Agape: In Search of Universal Love
from the novel, The Lodging for the Rose
Rolf. A. F. Witzsche

Story 2 - Shoot Them!
page 11


Story 2 - Shoot Them!




      "I was still working as a journalist at the time," said Ushi quietly. "Journalists are trained to observe; not to intervene. A human being may be impelled to intervene by the force of conscience, but I was a professional journalist on a professional assignment. That option wasn't open to me. I had a professional protocol to follow. It was in my blood to observe. I was trained to do this. I was good at it. I observed everything. Except, Peter, this was all that I did."
      "Could you have done more?" I asked.
      "I don't know. Honestly, I don't know!" she replied.
      I saw tears forming again.
      "My story was printed in our national newspaper with a big headline proclaiming my heroism," she said. "I became a celebrity, but I couldn't talk to anyone about my experience out of sheer shame that it happened at all. I was ashamed that I was still living. Am I making any sense?"
      I nodded, but I wasn't sure if this was honestly done.
      "It happened so fast," she said, "not at first, but later on it did. I had been sent to Nicaragua and El Salvador. My El Salvador story started with the body dumps."
      She explained that the 'body dumps' were certain areas outside the cities where families or friends were frequently searching for the remains of their loved ones who had disappeared without a trace. They usually found them there, often mutilated. She said her report was a collection of their stories. One brave soul had told her that it was far easier to bear the pain of finding them dead, than not knowing, and having to live with the endless pain of imagining their torture.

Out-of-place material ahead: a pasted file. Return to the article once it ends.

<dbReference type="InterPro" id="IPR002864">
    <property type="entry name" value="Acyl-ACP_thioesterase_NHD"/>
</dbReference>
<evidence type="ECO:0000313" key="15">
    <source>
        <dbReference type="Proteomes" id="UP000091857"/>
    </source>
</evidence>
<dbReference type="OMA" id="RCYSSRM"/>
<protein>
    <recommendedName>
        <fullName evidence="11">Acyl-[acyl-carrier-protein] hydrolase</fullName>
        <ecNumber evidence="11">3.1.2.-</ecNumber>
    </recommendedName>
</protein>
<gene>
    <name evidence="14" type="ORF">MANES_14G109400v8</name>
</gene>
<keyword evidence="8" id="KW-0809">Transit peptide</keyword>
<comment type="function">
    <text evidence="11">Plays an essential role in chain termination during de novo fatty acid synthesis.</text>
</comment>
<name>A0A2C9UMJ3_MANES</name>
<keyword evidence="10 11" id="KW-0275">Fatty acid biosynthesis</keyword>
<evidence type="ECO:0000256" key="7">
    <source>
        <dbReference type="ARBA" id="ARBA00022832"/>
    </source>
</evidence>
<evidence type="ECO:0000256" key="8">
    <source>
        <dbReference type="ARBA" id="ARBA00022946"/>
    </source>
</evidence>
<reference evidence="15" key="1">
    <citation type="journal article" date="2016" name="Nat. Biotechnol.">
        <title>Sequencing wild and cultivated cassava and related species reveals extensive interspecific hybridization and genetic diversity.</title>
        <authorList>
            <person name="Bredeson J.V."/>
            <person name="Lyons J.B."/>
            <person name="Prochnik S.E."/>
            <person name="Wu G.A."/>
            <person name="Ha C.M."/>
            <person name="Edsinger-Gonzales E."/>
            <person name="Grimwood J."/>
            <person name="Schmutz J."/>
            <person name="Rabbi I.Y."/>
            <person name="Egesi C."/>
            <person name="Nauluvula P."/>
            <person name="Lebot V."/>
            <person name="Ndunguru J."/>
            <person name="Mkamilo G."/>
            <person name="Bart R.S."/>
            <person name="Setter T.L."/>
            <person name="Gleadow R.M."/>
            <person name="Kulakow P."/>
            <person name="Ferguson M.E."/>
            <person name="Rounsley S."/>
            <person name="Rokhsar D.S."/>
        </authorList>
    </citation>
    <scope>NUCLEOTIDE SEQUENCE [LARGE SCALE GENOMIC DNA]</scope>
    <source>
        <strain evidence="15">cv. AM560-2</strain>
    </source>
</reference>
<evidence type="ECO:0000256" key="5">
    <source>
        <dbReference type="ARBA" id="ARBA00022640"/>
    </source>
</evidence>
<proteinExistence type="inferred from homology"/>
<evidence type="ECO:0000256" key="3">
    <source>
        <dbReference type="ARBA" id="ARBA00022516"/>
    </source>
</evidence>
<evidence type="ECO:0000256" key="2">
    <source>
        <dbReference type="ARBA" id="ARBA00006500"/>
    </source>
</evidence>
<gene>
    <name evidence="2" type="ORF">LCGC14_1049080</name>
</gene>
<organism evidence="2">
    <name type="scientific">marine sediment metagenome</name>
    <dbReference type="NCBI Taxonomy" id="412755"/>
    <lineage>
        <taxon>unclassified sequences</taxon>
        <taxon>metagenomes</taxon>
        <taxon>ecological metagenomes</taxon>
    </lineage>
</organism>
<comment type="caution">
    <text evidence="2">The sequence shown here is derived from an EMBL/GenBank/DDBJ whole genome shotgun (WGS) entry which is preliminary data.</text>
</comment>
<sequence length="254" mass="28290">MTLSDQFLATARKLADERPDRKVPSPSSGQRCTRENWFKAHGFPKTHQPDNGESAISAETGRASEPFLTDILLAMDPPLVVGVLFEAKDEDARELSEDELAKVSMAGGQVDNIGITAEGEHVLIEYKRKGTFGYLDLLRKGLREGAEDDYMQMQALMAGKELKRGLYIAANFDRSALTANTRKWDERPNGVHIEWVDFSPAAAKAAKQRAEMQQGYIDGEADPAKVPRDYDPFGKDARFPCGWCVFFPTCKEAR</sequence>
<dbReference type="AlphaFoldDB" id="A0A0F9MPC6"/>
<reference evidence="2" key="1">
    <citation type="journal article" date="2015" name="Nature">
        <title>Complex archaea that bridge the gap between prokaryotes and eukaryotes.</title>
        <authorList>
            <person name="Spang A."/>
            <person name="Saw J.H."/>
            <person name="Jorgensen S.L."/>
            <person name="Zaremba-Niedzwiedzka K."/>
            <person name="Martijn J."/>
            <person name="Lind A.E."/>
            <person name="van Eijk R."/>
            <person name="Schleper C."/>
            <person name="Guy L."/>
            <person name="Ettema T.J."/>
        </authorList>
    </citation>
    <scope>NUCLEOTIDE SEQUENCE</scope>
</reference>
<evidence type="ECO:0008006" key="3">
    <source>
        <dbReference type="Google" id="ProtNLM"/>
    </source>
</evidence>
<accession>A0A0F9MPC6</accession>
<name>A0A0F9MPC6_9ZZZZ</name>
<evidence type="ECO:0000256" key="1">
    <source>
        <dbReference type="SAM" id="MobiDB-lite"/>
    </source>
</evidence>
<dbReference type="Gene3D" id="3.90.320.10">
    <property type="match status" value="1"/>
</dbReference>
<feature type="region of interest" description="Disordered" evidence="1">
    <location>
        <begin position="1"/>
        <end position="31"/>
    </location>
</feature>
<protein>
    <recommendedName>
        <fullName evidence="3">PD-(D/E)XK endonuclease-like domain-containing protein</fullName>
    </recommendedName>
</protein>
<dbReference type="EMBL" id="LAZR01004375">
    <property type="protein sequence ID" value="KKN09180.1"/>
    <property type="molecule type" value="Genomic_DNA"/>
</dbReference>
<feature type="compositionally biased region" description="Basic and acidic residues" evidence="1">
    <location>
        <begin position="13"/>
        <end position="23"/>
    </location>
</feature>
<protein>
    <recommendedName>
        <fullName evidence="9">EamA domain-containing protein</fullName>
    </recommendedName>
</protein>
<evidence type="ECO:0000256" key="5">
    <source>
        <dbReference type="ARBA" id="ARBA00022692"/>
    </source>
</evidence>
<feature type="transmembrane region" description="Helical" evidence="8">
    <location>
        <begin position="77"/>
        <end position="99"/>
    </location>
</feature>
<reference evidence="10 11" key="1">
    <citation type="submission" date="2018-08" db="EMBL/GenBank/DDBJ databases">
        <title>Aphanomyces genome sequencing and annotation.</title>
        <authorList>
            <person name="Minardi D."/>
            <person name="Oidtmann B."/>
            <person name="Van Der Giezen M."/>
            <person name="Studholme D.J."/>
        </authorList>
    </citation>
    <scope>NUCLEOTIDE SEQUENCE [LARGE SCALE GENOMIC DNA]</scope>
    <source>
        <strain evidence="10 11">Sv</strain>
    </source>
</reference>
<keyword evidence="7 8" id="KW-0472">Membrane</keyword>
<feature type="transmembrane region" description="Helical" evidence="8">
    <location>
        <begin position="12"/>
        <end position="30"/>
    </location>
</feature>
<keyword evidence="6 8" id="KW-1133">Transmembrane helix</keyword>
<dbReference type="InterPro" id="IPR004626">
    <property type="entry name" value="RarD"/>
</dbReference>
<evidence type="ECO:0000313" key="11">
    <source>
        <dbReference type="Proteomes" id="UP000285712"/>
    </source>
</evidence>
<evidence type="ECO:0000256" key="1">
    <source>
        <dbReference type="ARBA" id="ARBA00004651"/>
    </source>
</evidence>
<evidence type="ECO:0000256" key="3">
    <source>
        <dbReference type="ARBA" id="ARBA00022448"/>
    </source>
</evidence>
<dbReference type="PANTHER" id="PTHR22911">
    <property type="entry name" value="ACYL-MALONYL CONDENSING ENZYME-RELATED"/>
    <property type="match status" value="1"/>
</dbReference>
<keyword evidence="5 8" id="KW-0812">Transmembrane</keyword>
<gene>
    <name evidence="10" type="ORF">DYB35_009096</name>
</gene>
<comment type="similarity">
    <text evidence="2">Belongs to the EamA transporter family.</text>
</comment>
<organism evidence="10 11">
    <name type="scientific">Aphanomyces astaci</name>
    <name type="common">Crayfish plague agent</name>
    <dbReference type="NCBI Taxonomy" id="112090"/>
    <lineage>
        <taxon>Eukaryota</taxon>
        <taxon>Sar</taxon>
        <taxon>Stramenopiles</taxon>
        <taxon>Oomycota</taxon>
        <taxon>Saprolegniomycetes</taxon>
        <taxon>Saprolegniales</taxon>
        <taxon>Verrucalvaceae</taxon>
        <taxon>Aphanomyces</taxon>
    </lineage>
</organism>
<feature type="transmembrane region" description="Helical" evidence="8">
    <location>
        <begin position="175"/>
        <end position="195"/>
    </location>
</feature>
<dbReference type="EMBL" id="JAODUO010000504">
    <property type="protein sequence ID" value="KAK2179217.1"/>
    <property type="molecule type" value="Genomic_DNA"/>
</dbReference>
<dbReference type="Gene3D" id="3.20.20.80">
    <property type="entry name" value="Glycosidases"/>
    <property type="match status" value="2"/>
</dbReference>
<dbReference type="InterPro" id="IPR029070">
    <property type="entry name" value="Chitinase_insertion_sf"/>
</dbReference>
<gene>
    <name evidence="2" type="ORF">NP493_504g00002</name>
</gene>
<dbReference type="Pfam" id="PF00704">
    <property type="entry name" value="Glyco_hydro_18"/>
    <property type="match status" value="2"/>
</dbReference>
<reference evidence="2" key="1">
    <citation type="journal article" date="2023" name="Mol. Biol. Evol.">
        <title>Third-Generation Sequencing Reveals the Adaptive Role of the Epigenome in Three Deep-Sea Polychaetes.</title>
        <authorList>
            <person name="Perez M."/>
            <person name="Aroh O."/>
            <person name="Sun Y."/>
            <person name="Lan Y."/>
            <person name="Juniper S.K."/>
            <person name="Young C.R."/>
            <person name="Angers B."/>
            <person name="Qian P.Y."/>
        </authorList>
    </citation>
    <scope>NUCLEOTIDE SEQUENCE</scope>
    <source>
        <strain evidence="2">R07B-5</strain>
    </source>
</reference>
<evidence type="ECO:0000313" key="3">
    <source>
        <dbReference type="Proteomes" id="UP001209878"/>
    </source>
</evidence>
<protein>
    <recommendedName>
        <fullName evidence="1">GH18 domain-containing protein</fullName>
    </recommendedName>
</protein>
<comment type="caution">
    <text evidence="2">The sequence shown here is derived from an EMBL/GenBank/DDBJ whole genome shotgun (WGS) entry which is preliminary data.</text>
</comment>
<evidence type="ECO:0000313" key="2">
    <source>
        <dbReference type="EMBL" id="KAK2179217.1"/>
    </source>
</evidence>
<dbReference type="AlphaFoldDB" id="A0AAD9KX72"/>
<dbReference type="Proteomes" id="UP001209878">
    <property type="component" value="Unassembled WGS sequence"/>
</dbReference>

Ursula told me she could easily imagine the pain these people must have felt, out of the background of her own experience in Afghanistan. She had been careful not to get too close to anyone, so as not to have to suffer the same pain all over again that she had suffered before. She told me that she still had all of the pictures of the people of her experience in Afghanistan years earlier, both on film and in her mind, including those of the people of Kohlm. She told me that she hadn't been able to look at these pictures for a long time. Still, she told me that when she was in El Salvador, she felt that the victims of the massacre in Kohlm had been a thousand times luckier. Their life had ended in the flash of a moment. Those who were cycled through the body dumps were evidently put to death slowly over periods of months, becoming disassembled in the processes of torture that few had witnessed and even fewer could comprehend.
      A security official had told her during an interview that over the years forty thousand people were cycled through the dumping grounds. Some of them were executed by the death squads, some were tortured to death by the secret police or by one of the numerous private security forces like the goons of the 'electric' company. The same official told her that some of the death squads were even feared by the police. He had told her that entire villages had been wiped out, usually without a warning or anyone knowing why. There is always this buzz word in the air, something about communism, pro or con, that stirs the rampage, that keeps the killing going. "Most people didn't even know what communism is all about," she added.
      I told her in a quiet voice that I had heard about the body dumps, but that I had never been there. I told her that I could imagine what she saw, because brainwashing is a deadly game no matter who is involved and what the buzz words are. I told her that brainwashing kills people as human beings. I said, "It takes away our right to be ourselves."

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 (c) Copyright 1998 - Rolf Witzsche
Published by Cygni Communications Ltd. North Vancouver, Canada